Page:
A high-level government delegation and a sizeable civil society contingent traveled from Mexico to attend the two-day event. Several family members of missing young Mexicans were also at the hearing, including parents of students abducted by local police in Iguala last September. The disappearance of the 43 students from a rural teachers college in Ayotzinapa thrust Mexico into the international spotlight.
“We have been searching for our children, but we cannot find them,” Bernabé Abraján Gaspar, whose son Adán was one of the 43 students, said. “We have demanded of our government that they help us.”
“We hope the UN will call on the Mexican government to tell us the truth, and return our children to us,” said Hilda Legideño Vargas, mother of missing Ayotzinapa student Jorge Antonio Tizapa Legideño. “It is the only thing we want.”
“I am searching for my daughter Alejandra, who disappeared in 2009 in the state of Chihuahua,” Olaya Dozal explained. Her daughter was just 16 at the time of her disappearance. Dozal and her family live in Cuauhtémoc, a city that has had extraordinarily high rates of disappearances in recent years.
Dozal saw the committee sessions in Geneva as a window of opportunity. She made the journey to advocate not just for her daughter, but for all people in Chihuahua who have faced similar fates. She would like to see the Mexican government help in the search for missing people, using all the techniques and technology available to them.
“In fact, they do nothing,” she lamented.
Guadalupe Fernández, whose son José Antonio Robledo Fernández went missing in the state of Coahuila in 2009, agreed the Mexican government has done nothing to help the many thousands of victims of forced disappearances. Speaking at a rally in front of the Palace of Nations, she told the gathered crowd that while the government fails to act, “we continue to live with this torment.”
Daniel Joloy from Amnesty International said that Mexico faces a grave human rights crisis. Cases of enforced disappearances, extrajudicial killings and torture have risen alarmingly within the wider context of the US-backed war on drugs, launched in 2006.
Committee Criticizes Mexico
The committee pressed Mexican officials for basic information on involuntary disappearances. “How many alleged cases of enforced disappearances have been received in Mexico?” the rapporteur for the Mexico report asked. “We need to ask you that question again and again.”
The government delegation was unable to provide accurate figures, leading the rapporteur to conclude it will be hard to find a solution without knowing the full extent of the problem. Joloy said the Mexican government has been unwilling to shoulder its responsibility: “Even here before the Committee of Enforced Disappearances they do not acknowledge how grave the problem is.”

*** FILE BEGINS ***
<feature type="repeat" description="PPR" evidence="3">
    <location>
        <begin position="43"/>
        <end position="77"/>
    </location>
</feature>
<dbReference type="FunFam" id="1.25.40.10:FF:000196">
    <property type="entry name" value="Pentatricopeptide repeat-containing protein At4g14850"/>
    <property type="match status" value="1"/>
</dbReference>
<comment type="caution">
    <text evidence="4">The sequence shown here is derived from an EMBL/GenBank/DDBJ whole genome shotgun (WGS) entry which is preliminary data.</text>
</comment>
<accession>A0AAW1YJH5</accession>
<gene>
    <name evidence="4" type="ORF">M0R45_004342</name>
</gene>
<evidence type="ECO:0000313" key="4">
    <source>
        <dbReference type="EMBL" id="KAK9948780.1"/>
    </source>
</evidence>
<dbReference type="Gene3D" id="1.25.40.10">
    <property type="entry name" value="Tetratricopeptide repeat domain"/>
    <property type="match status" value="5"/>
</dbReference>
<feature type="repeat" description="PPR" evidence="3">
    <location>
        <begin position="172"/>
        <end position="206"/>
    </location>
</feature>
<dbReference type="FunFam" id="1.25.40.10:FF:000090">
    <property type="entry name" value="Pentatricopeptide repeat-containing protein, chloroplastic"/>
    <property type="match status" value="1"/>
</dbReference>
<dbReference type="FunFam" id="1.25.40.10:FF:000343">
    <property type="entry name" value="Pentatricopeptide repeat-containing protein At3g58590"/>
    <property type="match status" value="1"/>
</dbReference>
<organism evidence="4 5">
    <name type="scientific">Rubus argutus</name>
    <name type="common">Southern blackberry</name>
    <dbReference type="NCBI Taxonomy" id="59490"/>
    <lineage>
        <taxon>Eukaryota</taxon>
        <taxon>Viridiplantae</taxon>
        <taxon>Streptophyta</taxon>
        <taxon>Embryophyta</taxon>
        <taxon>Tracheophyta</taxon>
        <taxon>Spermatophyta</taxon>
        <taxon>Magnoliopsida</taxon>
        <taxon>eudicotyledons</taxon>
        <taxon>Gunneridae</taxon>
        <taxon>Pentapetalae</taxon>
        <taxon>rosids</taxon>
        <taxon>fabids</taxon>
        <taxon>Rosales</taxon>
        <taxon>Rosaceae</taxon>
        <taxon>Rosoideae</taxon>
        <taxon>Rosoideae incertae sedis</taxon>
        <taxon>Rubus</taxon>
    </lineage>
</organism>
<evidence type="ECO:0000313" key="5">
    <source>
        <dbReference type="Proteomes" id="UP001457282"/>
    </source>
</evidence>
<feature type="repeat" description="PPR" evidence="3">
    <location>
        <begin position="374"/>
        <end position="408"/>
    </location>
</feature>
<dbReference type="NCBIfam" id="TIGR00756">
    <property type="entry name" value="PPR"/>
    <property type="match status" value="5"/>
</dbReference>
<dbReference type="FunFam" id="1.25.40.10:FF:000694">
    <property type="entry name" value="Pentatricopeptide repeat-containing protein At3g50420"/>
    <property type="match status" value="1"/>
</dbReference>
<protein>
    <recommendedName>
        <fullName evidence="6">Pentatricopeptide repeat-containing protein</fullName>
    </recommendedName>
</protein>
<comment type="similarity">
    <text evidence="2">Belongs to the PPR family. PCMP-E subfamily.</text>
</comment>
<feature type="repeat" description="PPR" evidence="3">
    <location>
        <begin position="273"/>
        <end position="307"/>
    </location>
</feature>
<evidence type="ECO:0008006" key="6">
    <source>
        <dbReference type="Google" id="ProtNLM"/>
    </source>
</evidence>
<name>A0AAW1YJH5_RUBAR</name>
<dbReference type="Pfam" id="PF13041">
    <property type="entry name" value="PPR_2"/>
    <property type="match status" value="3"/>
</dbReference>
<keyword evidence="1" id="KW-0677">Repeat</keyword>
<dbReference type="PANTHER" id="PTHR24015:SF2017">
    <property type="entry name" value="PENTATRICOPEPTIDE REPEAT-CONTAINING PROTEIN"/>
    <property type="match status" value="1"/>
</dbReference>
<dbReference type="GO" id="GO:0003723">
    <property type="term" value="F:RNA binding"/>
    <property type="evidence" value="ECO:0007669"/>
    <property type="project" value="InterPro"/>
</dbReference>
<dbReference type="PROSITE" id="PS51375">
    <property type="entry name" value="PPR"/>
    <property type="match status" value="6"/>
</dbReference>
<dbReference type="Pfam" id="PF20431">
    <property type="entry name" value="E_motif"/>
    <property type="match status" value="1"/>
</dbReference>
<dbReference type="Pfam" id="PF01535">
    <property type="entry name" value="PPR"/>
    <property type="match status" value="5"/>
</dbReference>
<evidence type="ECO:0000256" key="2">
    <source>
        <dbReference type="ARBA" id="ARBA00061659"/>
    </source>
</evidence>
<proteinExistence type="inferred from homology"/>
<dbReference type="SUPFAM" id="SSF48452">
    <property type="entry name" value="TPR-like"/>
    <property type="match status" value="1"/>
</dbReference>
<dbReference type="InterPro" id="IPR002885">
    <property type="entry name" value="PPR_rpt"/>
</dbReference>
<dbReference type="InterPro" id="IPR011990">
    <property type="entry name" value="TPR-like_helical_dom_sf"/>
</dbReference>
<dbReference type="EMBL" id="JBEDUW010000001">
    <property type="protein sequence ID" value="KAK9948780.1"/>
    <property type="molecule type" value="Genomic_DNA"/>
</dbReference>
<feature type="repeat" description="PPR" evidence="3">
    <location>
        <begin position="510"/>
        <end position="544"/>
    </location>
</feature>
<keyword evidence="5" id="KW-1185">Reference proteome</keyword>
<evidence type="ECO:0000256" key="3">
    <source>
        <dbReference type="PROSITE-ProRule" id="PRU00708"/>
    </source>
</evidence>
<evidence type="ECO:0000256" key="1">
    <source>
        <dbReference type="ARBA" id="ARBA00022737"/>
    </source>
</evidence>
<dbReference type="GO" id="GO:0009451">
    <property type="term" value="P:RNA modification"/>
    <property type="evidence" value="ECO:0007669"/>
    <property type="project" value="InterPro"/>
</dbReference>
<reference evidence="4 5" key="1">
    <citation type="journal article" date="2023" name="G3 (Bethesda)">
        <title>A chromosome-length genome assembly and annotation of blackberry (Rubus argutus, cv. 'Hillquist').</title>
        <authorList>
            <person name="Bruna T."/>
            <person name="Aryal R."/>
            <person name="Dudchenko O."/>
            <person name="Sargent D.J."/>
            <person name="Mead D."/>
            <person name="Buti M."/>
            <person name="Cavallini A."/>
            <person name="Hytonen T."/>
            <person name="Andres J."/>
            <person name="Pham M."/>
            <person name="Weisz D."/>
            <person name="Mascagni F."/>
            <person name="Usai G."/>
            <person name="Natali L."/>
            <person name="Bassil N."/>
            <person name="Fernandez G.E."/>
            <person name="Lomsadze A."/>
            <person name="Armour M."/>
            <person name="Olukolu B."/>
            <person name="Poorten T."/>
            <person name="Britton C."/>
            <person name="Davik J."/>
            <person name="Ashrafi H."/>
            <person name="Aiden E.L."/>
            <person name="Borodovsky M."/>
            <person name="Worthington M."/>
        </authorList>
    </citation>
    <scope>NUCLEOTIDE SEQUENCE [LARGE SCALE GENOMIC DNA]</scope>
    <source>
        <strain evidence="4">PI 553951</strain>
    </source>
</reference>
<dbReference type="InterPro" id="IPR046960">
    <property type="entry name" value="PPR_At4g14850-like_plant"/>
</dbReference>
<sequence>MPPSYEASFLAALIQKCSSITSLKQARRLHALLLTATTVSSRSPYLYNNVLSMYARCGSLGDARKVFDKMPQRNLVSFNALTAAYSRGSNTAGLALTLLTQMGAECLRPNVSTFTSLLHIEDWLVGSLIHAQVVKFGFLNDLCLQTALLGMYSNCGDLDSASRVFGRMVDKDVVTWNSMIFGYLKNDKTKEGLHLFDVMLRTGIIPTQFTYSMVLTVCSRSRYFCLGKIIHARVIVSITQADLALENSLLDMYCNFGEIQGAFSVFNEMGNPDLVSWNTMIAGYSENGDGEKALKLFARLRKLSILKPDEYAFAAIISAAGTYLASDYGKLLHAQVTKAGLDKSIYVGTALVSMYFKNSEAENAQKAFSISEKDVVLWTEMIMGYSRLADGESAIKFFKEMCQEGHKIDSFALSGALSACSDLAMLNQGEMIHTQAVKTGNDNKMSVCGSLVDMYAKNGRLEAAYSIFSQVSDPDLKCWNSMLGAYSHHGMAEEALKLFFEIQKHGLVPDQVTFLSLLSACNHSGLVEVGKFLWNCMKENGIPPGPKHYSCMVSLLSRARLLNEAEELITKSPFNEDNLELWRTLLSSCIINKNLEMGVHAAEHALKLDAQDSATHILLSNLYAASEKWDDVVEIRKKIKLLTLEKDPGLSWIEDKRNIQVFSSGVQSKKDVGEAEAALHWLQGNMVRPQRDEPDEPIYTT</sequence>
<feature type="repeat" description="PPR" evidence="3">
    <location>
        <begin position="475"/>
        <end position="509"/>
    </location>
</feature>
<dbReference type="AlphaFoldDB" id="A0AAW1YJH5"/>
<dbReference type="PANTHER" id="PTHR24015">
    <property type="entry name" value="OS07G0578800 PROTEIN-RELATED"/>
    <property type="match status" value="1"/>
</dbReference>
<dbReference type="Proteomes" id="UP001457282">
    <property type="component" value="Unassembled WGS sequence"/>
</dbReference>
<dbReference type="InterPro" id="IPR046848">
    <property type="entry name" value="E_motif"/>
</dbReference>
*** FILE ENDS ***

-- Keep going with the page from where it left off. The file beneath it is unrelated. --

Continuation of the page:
“It is very important to start a search within the first 72 hours,” the rapporteur continued. He queried why this had not happened in the case of Iguala, despite clear protocols issued by the Attorney General. Family members and classmates of the 43 students were forced to initiate their own searches and received little support from authorities.
The rapporteur went on to say he was “shocked” to read that remains of another 40 people had been found in mass graves dotted around the town of Iguala. “Why has it taken so long for the Attorney General to open its own investigation?” he asked, stating that an immediate and systematic enquiry should have been launched.
“We continue to face challenges that we need to overcome,” Juan Manuel Gómez Robledo, Undersecretary for Multilateral Affairs and Human Rights at the Mexican Ministry of Foreign Affairs, said in his opening statement. With reference to the forced disappearance of 43 Ayotzinapa students, Gómez Robledo said that there had been “an unprecedented criminal investigation,” while affirming that poverty, exclusion and corruption played an important role.
However, civil society groups point out that Mexican officials tried to close the case of the missing Ayotzinapa students in January, saying they had exhausted all angles. “What we would like the government to do is to wait for scientific proof,” María Luisa Aguilar Rodríguez from Tlachinollan, a human rights NGO that has been active in Guerrero for over 20 years, stressed. “The parents need certainty and they need proof.”
“Mexico lacks a legal frame for preventing and sanctioning enforced disappearances,” Joloy explained. “The codification they currently have is not in accordance with international standards.”
“Now they are starting to speak about a general law against enforced disappearances,” Joloy continued. “What has been evident today in the session is that the government does not have clarity on how they will approve this law, what the law is going to contain and how it will function as a way to tackle enforced disappearances.”
Real People Behind the Numbers
In terms of the wider issue of involuntary disappearances, Undersecretary Gómez Robledo said that only when perpetrators had been punished and the disappeared persons found could Mexico “move from pain to reknitting the social fabric.” He reported that Mexico is open to help from foreign governments, stating the U.S., the U.K., France and Germany had already offered assistance.
“We welcome constructive criticism,” Gómez Robledo stated, but said “we should not just indulge in condemnation.”